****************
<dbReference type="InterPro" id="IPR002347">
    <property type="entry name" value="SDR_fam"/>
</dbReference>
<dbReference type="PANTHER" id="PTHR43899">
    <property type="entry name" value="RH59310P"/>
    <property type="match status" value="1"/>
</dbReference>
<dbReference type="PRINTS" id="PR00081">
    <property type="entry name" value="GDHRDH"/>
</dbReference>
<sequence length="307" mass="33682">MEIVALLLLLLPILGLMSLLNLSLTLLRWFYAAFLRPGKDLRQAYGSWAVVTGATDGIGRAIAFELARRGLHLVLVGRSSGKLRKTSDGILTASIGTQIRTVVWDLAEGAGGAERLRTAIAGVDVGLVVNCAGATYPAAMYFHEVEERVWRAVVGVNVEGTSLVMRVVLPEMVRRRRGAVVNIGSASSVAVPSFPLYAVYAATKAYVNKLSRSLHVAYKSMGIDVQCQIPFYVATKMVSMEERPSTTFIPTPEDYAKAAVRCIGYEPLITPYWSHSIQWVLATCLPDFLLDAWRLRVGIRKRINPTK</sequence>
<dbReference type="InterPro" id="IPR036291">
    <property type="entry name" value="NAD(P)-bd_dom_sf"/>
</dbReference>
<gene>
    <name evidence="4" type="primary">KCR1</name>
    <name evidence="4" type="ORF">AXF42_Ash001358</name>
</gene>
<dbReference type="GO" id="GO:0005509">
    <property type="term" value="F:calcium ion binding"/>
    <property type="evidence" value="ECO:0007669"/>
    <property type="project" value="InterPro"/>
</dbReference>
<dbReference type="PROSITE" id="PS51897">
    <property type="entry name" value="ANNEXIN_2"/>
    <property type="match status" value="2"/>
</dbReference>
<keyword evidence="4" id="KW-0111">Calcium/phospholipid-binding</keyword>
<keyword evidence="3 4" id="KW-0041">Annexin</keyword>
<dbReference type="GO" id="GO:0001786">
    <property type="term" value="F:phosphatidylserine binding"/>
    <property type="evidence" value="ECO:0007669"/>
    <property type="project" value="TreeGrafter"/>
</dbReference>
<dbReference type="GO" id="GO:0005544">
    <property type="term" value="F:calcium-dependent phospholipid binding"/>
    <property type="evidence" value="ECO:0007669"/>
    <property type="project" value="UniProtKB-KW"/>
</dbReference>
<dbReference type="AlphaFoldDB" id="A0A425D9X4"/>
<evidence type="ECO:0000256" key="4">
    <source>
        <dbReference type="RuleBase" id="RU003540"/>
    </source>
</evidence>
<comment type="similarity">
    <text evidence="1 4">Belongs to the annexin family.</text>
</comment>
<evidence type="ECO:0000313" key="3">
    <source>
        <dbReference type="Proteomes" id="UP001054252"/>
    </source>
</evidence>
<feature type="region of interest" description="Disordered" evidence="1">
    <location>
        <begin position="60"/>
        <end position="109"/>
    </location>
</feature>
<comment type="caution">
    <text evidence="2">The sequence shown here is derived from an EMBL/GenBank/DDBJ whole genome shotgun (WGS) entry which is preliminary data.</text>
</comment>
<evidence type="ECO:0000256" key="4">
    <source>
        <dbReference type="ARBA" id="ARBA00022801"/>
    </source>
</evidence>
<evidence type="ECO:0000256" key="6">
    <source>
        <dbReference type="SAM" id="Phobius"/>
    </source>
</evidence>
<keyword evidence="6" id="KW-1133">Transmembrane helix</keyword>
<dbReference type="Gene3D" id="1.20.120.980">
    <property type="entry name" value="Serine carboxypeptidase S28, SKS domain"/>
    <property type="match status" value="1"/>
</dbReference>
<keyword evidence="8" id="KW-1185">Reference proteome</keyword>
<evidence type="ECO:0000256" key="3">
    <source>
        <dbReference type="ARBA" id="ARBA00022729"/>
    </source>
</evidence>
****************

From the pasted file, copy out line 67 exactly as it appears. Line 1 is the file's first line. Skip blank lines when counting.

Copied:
</evidence>